Covers operation symbols used for math, string manipulation, logic, and comparison expressions. Includes order of precedence and truth table.
The following Truth Table provides all the rules needed to evaluate
|A||B||A AND B||A OR B||NOT A|
The AND and OR columns of a truth table can be summarized as follows:
Logical, or Boolean operators are used in logical (Boolean) expressions. (Example: (A .AND. B .OR. C) ).
Just as in mathematical expressions, there is a specific order of precedence for evaluating logical expressions which have more than two operators. Expressions inside of parentheses are evaluated first, and the logical operators are evaluated in the following order:
Example: the parentheses in the following example make the two statements logically different:
Math operator symbols indicate what operations are to be performed when evaluating an arithmetic expression such as X / Y * (A + B * A).
When evaluating a mathematical or logical expression, expressions contained within parenthesis are always evaluated first. The order of precedence for the remaining math operators is from left to right in the following order:
The following phrase is useful to remember the order of precedence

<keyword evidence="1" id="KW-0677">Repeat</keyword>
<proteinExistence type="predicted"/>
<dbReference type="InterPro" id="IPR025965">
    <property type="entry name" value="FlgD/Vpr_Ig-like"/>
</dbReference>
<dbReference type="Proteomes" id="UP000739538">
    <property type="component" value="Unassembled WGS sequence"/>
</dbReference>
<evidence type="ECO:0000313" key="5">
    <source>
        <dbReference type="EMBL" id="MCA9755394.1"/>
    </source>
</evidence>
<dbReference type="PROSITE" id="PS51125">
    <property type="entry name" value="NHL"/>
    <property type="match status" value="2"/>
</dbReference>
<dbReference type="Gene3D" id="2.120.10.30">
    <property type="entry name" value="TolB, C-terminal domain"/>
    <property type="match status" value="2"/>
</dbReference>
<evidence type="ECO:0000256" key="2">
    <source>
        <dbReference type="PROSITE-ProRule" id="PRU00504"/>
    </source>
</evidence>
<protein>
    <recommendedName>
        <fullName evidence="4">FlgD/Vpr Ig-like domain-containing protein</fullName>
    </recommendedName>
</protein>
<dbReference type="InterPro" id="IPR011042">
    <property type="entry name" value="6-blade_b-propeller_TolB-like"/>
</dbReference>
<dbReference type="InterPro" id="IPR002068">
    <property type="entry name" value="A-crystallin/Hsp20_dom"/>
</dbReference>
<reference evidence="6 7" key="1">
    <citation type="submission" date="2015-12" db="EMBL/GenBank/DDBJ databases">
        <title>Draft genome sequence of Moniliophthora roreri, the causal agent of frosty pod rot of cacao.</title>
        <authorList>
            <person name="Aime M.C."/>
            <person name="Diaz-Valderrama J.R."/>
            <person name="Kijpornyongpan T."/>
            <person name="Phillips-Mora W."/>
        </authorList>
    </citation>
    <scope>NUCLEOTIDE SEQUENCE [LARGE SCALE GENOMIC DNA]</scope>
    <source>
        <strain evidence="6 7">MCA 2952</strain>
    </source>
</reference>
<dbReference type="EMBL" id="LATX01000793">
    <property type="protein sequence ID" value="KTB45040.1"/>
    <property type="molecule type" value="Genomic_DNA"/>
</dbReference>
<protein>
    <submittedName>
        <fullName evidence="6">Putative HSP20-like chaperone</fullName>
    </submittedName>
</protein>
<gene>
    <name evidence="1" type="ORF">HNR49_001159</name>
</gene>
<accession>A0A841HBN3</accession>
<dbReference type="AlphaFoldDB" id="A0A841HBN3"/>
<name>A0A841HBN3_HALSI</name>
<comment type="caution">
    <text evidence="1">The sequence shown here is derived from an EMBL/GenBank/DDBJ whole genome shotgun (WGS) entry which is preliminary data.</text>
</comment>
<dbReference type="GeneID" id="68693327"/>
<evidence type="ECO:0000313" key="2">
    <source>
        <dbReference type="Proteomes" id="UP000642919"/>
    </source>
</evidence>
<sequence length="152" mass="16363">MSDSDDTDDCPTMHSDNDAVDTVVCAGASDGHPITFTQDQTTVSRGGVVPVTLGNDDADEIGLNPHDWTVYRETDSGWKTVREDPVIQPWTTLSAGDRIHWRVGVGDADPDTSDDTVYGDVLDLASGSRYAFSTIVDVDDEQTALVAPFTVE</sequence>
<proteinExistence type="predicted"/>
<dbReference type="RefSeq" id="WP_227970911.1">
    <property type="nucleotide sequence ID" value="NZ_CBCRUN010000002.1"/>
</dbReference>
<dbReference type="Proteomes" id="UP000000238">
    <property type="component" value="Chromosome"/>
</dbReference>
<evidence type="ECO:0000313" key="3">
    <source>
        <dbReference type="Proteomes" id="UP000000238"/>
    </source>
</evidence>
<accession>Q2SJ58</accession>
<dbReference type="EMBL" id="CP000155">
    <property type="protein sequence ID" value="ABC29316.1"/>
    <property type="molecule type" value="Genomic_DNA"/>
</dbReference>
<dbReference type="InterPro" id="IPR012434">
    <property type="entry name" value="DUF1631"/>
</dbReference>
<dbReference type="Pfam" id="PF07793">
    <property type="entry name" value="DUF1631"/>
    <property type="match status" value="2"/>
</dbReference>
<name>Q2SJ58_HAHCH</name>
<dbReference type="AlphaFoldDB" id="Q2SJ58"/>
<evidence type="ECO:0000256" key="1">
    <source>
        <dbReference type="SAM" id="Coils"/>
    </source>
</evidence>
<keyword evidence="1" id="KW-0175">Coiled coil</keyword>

for the mathematical operators. Just be sure to realize that multiplication
does not come before division (they are equal and performed left to
right unless there are parenthesis) and addition does not come
before subtraction (they are equal and performed left to right unless there
String operation symbols indicate how two or more character strings
are combined, an operation known as concatenation.
|+||Concatenate two character strings|
Concatenate two character strings
(trailing spaces of 1st string are appended to end of resulting string)
Example (_'s represent blank spaces)
Comparison operators are used to make comparisons between math,
character, or date expressions. They result in the logical values
True or False, as used with boolean logic.
|<> or #||Not equal to|
|<=||Less than or equal to|
|>=||Greater than or equal to|
Example, if A and B are
character strings, A$B
returns a logical True if
A is either identical to B
or contained within B.